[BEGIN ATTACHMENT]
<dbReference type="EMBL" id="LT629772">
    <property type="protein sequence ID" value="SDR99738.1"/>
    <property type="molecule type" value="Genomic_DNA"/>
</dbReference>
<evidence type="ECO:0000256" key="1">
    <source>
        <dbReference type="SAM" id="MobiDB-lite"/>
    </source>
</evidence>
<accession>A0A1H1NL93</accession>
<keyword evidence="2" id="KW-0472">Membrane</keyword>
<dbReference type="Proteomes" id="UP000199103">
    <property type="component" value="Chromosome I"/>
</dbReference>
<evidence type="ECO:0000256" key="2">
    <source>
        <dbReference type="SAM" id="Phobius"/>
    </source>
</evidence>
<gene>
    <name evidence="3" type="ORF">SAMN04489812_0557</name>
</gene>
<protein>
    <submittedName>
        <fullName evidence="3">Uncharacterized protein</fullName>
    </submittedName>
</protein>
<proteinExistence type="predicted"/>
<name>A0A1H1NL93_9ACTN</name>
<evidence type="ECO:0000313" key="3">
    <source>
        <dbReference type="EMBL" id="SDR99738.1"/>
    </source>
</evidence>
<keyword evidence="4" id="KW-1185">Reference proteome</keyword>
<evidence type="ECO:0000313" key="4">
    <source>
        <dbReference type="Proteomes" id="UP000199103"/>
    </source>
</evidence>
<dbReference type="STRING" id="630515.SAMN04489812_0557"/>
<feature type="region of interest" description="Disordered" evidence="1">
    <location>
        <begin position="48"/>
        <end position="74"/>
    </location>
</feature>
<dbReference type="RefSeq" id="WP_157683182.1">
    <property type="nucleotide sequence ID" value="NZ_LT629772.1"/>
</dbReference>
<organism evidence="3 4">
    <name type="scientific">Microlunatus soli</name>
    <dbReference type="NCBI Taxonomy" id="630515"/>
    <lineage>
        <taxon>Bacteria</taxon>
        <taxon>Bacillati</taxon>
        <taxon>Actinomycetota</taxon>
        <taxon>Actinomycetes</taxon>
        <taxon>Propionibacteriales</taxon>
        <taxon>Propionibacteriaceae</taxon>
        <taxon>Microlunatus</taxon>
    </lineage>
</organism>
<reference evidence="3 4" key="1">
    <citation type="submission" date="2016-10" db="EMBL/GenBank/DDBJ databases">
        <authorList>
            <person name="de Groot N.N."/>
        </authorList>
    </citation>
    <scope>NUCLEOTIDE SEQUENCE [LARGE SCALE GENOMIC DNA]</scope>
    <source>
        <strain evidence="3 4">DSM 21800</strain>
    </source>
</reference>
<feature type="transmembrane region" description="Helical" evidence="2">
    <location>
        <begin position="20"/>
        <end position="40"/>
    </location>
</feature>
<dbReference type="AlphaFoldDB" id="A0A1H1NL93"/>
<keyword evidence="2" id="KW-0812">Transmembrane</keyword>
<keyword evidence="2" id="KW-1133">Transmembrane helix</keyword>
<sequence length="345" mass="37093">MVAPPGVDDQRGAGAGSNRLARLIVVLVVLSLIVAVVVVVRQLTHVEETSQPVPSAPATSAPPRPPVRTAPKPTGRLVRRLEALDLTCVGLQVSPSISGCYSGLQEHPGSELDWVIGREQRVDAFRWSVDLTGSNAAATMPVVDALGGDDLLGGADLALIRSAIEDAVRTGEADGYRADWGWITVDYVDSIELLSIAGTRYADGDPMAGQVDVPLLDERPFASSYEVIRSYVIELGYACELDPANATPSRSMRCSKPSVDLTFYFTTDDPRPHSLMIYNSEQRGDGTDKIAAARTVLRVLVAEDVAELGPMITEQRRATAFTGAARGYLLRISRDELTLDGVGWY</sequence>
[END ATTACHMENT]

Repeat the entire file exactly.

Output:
<dbReference type="EMBL" id="LT629772">
    <property type="protein sequence ID" value="SDR99738.1"/>
    <property type="molecule type" value="Genomic_DNA"/>
</dbReference>
<evidence type="ECO:0000256" key="1">
    <source>
        <dbReference type="SAM" id="MobiDB-lite"/>
    </source>
</evidence>
<accession>A0A1H1NL93</accession>
<keyword evidence="2" id="KW-0472">Membrane</keyword>
<dbReference type="Proteomes" id="UP000199103">
    <property type="component" value="Chromosome I"/>
</dbReference>
<evidence type="ECO:0000256" key="2">
    <source>
        <dbReference type="SAM" id="Phobius"/>
    </source>
</evidence>
<gene>
    <name evidence="3" type="ORF">SAMN04489812_0557</name>
</gene>
<protein>
    <submittedName>
        <fullName evidence="3">Uncharacterized protein</fullName>
    </submittedName>
</protein>
<proteinExistence type="predicted"/>
<name>A0A1H1NL93_9ACTN</name>
<evidence type="ECO:0000313" key="3">
    <source>
        <dbReference type="EMBL" id="SDR99738.1"/>
    </source>
</evidence>
<keyword evidence="4" id="KW-1185">Reference proteome</keyword>
<evidence type="ECO:0000313" key="4">
    <source>
        <dbReference type="Proteomes" id="UP000199103"/>
    </source>
</evidence>
<dbReference type="STRING" id="630515.SAMN04489812_0557"/>
<feature type="region of interest" description="Disordered" evidence="1">
    <location>
        <begin position="48"/>
        <end position="74"/>
    </location>
</feature>
<dbReference type="RefSeq" id="WP_157683182.1">
    <property type="nucleotide sequence ID" value="NZ_LT629772.1"/>
</dbReference>
<organism evidence="3 4">
    <name type="scientific">Microlunatus soli</name>
    <dbReference type="NCBI Taxonomy" id="630515"/>
    <lineage>
        <taxon>Bacteria</taxon>
        <taxon>Bacillati</taxon>
        <taxon>Actinomycetota</taxon>
        <taxon>Actinomycetes</taxon>
        <taxon>Propionibacteriales</taxon>
        <taxon>Propionibacteriaceae</taxon>
        <taxon>Microlunatus</taxon>
    </lineage>
</organism>
<reference evidence="3 4" key="1">
    <citation type="submission" date="2016-10" db="EMBL/GenBank/DDBJ databases">
        <authorList>
            <person name="de Groot N.N."/>
        </authorList>
    </citation>
    <scope>NUCLEOTIDE SEQUENCE [LARGE SCALE GENOMIC DNA]</scope>
    <source>
        <strain evidence="3 4">DSM 21800</strain>
    </source>
</reference>
<feature type="transmembrane region" description="Helical" evidence="2">
    <location>
        <begin position="20"/>
        <end position="40"/>
    </location>
</feature>
<dbReference type="AlphaFoldDB" id="A0A1H1NL93"/>
<keyword evidence="2" id="KW-0812">Transmembrane</keyword>
<keyword evidence="2" id="KW-1133">Transmembrane helix</keyword>
<sequence length="345" mass="37093">MVAPPGVDDQRGAGAGSNRLARLIVVLVVLSLIVAVVVVVRQLTHVEETSQPVPSAPATSAPPRPPVRTAPKPTGRLVRRLEALDLTCVGLQVSPSISGCYSGLQEHPGSELDWVIGREQRVDAFRWSVDLTGSNAAATMPVVDALGGDDLLGGADLALIRSAIEDAVRTGEADGYRADWGWITVDYVDSIELLSIAGTRYADGDPMAGQVDVPLLDERPFASSYEVIRSYVIELGYACELDPANATPSRSMRCSKPSVDLTFYFTTDDPRPHSLMIYNSEQRGDGTDKIAAARTVLRVLVAEDVAELGPMITEQRRATAFTGAARGYLLRISRDELTLDGVGWY</sequence>